• To encourage early engagement, communication and exchange of information between the parties

  • To enable the parties to resolve a matter without the need to commence court proceedings. This can include agreeing a payment plan or considering using an Alternative Dispute Resolution (ADR) procedure

  • To encourage the parties to act in a reasonable and proportionate manner.

  • If proceedings cannot be avoided, to support them

In the event of a creditor not complying with the Protocol?

  • Additional delays could be encountered if legal proceedings are stayed to remedy a failure to comply with the Protocol

  • Interest may not be added or at the very least, the amount may be reduced

  • The creditor could end up facing the debtor’s legal costs or face other sanctions

Bearing in mind the implications of ‘bad debts’ and concerns around cash flow, businesses need to give greater consideration to who they choose to give credit to in the future.

 

If the debt is over the £5,000 threshold and is not disputed you may want to consider insolvency proceedings which could be quicker than issuing a County Court Claim.

Step 2: Court Proceedings

If no payment is received and no contact made by the debtor to explain the situation, you may want to issue court proceedings against them. As your debt recovery solicitors, it’s our duty to then draft a Claim Form and Particulars of Claim, as appropriate, claiming the amount of money owed from the debtor plus any interest as well as a contribution towards your legal fees. This is then sent to the court for issue. The debtor then has 14 days in which to make the payment, or submit an Acknowledgement of Service, which will then give them a further 14 days by which to submit their Defence.

 

Step 3: Enforcement

If the debtor still fails to pay after a further 14 days and no defence has been filed (or if the Judge finds against the debtor in a defended action) the final step is to issue a County Court Judgement (CCJ). Once Judgement is granted, this will appear on the debtor’s credit record. If after this, the debtor still refuses to pay, it may be necessary to enforce the Judgement.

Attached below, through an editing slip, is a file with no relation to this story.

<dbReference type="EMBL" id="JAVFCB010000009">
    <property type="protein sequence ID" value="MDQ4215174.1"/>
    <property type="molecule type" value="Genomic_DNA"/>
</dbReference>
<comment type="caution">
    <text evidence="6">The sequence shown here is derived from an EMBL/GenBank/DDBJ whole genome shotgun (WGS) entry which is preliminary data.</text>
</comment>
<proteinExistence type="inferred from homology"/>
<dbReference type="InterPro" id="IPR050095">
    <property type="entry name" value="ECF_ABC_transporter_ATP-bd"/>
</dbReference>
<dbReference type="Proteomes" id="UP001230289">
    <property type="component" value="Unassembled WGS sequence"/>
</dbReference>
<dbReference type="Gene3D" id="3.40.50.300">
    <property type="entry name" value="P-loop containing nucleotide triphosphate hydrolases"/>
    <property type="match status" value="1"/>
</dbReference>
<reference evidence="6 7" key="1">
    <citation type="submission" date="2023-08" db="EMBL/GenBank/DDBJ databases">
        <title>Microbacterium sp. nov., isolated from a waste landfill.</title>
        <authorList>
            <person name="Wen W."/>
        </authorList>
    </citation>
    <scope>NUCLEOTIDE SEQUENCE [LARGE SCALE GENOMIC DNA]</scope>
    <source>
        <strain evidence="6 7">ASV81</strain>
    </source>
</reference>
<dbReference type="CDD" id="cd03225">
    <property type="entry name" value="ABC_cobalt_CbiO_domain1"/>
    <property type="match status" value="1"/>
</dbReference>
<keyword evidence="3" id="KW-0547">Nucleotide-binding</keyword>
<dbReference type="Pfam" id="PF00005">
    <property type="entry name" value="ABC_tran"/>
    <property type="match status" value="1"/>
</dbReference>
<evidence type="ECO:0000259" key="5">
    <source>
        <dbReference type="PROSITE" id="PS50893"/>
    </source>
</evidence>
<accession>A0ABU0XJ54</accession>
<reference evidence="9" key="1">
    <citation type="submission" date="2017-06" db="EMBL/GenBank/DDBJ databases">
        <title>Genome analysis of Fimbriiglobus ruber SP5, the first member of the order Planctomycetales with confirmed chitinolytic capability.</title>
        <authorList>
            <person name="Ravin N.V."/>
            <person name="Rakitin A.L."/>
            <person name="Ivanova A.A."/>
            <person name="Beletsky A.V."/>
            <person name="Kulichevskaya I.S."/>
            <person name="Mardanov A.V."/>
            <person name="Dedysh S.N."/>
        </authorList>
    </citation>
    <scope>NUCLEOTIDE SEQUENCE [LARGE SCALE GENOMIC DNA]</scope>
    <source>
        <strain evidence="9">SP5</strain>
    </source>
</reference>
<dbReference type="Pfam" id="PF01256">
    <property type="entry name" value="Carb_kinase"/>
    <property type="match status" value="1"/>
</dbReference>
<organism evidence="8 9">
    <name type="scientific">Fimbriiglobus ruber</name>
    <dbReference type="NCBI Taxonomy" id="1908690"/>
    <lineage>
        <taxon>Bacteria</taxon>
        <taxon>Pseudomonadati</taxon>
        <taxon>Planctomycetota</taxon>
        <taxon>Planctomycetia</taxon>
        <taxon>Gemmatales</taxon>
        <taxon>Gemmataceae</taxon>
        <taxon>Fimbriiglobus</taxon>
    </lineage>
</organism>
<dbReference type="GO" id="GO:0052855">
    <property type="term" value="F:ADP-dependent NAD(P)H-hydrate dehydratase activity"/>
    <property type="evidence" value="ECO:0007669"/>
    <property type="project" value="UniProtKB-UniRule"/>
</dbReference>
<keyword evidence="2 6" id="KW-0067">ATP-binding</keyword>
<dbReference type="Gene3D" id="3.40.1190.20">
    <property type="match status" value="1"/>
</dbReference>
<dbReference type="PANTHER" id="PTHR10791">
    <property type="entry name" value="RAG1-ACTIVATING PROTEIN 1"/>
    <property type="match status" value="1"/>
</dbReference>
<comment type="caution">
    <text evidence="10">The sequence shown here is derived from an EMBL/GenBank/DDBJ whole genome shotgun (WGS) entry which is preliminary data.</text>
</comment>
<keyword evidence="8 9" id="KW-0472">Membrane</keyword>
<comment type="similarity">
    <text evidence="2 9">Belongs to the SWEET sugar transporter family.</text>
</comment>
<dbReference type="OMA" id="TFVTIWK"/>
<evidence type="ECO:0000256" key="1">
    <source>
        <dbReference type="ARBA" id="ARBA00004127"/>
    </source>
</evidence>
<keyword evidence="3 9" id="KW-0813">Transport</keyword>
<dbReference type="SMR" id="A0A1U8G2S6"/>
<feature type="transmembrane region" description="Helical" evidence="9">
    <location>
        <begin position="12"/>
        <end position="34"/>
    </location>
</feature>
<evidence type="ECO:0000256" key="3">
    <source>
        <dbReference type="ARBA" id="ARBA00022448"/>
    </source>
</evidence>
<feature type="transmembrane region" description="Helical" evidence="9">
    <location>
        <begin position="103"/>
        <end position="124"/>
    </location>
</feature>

There are several methods of enforcement. These are as follows:

Warrant of Execution:

If a Warrant of Execution is issued, a court bailiff will trace the whereabouts of the defendant and make a visit to their premises to demand payment. Where payment is not possible, the court bailiff has the right to seize goods to the value of the Judgement.

 

Charging Order:

If you choose to enforce the Judgement through a Charging Order, the court places a charge on the defendant’s property, similar to a mortgage. This means that if the defendant sells or remortgages the property, they will be forced to use a certain amount of the proceeds to repay the debt. If the defendant does not sell or remortgage the property, an Order for Sale may be applied for, forcing the defendant to sell the property and pay the balance owe using the sale proceeds.

Attachment of Earnings Order:

If your debtor is an employed individual rather than a company, it may be possible to enforce the Judgement through an Attachment of Earnings Order. If this is the case, the debtor’s employer will be forced to deduct a certain amount from their salary in order to pay you back until the Judgement debt is satisfied.

If you wish to obtain advice or legal assistance in respect of your Debt inquiry, we offer an affordable and confidential consultation at a fixed fee with and experienced debt recovery lawyer where we can answer your questions and explain the processes that will apply. 

For more information or to book an initial consultation, please contact us